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Josiah Lebowitz Chris Klug PowerPoint Presentation
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Josiah Lebowitz Chris Klug

Josiah Lebowitz Chris Klug

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Josiah Lebowitz Chris Klug

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  1. Interactive Storytelling for Video GamesChapter 3: The Hero’s Journey and the Structure of Game Stories Josiah Lebowitz Chris Klug

  2. Writing a Game Story • Story writing involves many different elements including creating an interesting setting, developing believable characters, planning a satisfying ending, and just having the discipline to sit down and write it all out. • Every writer has different opinions on which parts of the process are the most challenging. • When working in games, writers are often given an outline created by a designer or creative lead and tasked with expanding it.

  3. Types of Stories Best Suited for Games • Some types of stories that are common in books and films such as romance and sitcoms aren’t often seen in games. • Games encourage a high degree of interactivity. Without interaction, a game isn’t a game. • External conflicts such as fighting and strategy, exploration, and puzzle solving are much easier to portray in games than internal conflicts (such as emotional trauma or deep thought). Therefore a “proper” game story needs to support a large amount of one or more of those elements. • Games are easier to make and play if they focus on a single main character or group of characters, rather then frequently changing perspectives.

  4. Using Non-Ideal Stories • Stories without large amounts of external conflict and/or with large casts of characters can be used in games, though it requires careful planning to design and appropriate and enjoyable form of gameplay. • Japanese dating sims such as Love Plus and more artistic abstract titles such as Flower demonstrate how non-ideal story types can be turned into enjoyable games.

  5. The Hero’s Journey • The hero’s journey is the story structure around which many famous stories are based. Joseph Campbell was the first to formally define the journey. • A number of ancient myths such as Gilgamesh, Beowulf, and The Iliad and Odyssey use the hero’s journey structure as do more modern works like Star Wars and Harry Potter. • It works especially well for stories about heroic quests, epic adventures, and journeys of enlightenment. • The hero’s journey is so prevalent that many writers with no formal knowledge of the structure still use it in their stories. • The hero’s journey is just a framework and isn’t mean to be followed verbatim. It’s meant to be used, modified, and even ignored as needed. It’s also by no means the only story structure out there.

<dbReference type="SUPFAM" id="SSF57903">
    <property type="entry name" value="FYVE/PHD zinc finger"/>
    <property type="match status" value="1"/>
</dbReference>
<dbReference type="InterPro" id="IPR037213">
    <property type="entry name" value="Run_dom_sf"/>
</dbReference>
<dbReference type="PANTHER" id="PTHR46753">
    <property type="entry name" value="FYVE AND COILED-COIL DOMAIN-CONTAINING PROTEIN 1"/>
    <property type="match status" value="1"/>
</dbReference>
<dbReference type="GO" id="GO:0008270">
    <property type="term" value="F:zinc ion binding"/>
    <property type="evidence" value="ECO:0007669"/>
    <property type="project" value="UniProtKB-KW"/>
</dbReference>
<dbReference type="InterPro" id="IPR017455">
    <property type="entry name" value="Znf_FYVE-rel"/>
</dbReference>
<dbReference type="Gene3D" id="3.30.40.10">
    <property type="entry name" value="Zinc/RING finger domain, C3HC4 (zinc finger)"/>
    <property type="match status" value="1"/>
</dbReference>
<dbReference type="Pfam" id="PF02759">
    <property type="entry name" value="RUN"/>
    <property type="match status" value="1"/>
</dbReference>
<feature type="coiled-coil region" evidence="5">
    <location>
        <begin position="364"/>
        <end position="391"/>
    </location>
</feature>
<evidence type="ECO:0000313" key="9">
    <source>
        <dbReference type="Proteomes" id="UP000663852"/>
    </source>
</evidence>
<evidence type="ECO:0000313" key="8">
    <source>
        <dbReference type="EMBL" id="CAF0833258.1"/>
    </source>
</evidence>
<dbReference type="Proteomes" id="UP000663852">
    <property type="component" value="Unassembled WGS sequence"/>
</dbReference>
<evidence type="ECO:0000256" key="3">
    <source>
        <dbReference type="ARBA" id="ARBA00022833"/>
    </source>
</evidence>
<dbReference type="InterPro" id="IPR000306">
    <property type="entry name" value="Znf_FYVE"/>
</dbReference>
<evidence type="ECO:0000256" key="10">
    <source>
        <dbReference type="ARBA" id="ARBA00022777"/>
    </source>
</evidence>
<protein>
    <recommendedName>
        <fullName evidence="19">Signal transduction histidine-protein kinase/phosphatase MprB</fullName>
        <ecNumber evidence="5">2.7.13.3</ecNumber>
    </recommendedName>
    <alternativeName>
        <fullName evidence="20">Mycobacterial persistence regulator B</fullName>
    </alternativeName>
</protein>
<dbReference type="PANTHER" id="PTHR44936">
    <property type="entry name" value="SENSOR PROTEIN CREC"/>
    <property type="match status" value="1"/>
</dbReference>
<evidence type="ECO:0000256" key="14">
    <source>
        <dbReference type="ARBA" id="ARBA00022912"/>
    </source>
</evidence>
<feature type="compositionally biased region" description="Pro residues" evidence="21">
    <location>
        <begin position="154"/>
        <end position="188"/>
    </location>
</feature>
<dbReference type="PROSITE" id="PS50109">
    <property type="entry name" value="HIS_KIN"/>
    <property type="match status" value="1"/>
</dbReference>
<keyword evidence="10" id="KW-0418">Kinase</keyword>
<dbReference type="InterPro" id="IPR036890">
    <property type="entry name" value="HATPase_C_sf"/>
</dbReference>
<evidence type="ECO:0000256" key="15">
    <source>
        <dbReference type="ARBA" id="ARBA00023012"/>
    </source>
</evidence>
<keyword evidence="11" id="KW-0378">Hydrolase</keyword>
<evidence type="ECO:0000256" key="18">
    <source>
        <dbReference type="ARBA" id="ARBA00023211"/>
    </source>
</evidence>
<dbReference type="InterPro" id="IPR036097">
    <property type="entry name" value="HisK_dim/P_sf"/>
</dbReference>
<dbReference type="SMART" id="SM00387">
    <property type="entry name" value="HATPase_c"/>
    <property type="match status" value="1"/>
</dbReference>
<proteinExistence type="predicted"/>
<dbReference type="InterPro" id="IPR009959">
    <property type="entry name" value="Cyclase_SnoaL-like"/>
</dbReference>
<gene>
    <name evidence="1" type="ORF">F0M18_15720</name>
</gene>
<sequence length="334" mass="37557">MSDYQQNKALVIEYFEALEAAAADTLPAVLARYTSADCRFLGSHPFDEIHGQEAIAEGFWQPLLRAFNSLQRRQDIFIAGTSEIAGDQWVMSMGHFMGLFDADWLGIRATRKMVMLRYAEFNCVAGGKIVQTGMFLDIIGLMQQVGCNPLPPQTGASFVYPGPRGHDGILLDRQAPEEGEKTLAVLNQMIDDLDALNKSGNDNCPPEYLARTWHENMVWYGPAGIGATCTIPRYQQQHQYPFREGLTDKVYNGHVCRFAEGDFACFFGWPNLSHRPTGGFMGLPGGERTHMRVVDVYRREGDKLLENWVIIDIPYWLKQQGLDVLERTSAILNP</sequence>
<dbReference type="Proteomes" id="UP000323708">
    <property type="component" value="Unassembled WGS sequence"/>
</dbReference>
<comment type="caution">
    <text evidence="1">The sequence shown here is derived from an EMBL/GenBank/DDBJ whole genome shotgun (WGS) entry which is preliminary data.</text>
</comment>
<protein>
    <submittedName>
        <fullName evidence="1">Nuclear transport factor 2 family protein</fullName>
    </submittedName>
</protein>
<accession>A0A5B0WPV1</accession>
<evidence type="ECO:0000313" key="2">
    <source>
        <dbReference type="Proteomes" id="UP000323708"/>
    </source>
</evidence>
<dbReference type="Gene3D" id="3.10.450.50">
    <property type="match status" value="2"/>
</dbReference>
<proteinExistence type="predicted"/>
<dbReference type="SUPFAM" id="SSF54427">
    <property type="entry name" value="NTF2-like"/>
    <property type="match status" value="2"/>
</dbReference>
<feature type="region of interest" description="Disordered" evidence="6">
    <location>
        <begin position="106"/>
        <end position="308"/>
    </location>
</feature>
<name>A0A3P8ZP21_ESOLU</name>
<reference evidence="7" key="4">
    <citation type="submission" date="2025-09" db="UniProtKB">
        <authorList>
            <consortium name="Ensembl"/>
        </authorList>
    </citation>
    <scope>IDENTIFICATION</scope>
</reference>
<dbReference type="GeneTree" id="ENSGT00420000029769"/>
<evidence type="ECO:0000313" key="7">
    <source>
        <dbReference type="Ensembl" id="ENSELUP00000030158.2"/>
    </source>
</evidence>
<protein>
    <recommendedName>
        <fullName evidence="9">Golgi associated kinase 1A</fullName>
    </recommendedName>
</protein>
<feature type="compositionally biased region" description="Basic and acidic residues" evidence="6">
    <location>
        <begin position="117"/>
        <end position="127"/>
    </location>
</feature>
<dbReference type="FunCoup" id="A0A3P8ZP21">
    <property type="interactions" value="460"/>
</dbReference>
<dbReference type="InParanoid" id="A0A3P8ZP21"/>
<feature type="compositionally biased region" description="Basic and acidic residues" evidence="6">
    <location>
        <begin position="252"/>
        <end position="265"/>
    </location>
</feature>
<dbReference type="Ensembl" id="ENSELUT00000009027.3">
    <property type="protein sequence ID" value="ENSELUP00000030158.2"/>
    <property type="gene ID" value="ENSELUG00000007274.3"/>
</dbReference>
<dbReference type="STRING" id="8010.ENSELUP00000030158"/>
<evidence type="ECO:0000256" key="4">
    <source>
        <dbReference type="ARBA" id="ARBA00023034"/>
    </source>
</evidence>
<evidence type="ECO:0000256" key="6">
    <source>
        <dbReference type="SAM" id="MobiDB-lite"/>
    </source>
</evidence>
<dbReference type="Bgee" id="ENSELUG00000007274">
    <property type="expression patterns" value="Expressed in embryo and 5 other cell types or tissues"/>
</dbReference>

6. The Structure of the Journey • The journey can be broken into three acts: the departure, the initiation, and the return. • These acts then be further broken down into anywhere between 10 and 17 stages. • It’s important to note that some stages are optional and can be skipped and/or re-ordered as needed.

  7. Stage 1: The Ordinary World • The story begins with the hero living out his ordinary life. Note that it’s “ordinary” in relation to the hero, not necessarily to the players. • This is a chance to introduce the hero and show a bit about him and the world where he lives. • This section shouldn’t be too long or it can get boring. • In Game Arts’ Lunar Silver Star Harmony, the game opens with Alex living a peaceful life in a small town with his friends.

  8. Stage 2: The Call to Adventure • Something needs to make the hero leave his ordinary life behind. • Sometimes he’ll be requested or even forced to leave. Other times he may just become tired with his life and long to do something different. • The call often sets up the start of the main plot, such as an attack by the main villain, but at times the hero leaves for unimportant reasons and doesn’t get pulled into the main plot until later on. • How the hero responds to the call says a lot about him. • In Lunar, Alex and his friends encounter the dragon Quark. He senses that Alex has potential and urges him to leave home and begin a quest to become the new Dragonmaster.

  9. Stage 3: Refusing the Call • While some heroes are eager to begin their journey, others have reservations. They might be worried about the danger or unwilling to leave their home and loved ones behind. Some are just lazy. • If the hero refuses the call, something has to happen in order to change his mind. • At times the hero’s initial refusal is a good thing but most often it results in a tragedy which forces him on his path. • In Lunar, while Alex is eager to follow Quark’s advice, his childhood friend Luna is afraid to leave the only home she’s ever known. But Alex refuses to leave without her and manages to change her mind.

  10. Stage 4: The Mentor • Many heroes initially lack the skills and knowledge needed to succeed in their quest. • A more experienced mentor can help prepare him for what lies ahead. • A cliché mentor is old, wise, and sure to die heroically before the hero’s training is complete, but not all mentors fit that mold. • In Lunar, Alex and his friends run into trouble early on and are saved by the swordsman Laike, who goes on to give Alex aid and advice throughout his adventure.

  11. Stage 5: The First Threshold • To finish out the first act, the hero must complete his first big challenge and pass the point of no return. • It can be a physical challenge or a mental one. • This reaffirms the hero’s resolve and sets him firmly on the path of adventure. • In Lunar, Luna tries to back out as the group prepares to leave their home island behind, but Alex convinces her to come with them.

  12. Stage 6: The Journey • This stage makes up the vast majority of the story. • In it, the hero travels the world, makes friends and enemies, grows more skilled and confident, and determines his final goal. • In Lunar, the journey begins when Alex leaves his home island behind and ends when he and his new friends prepare to assault Ghaleon’s fortress and rescue Luna.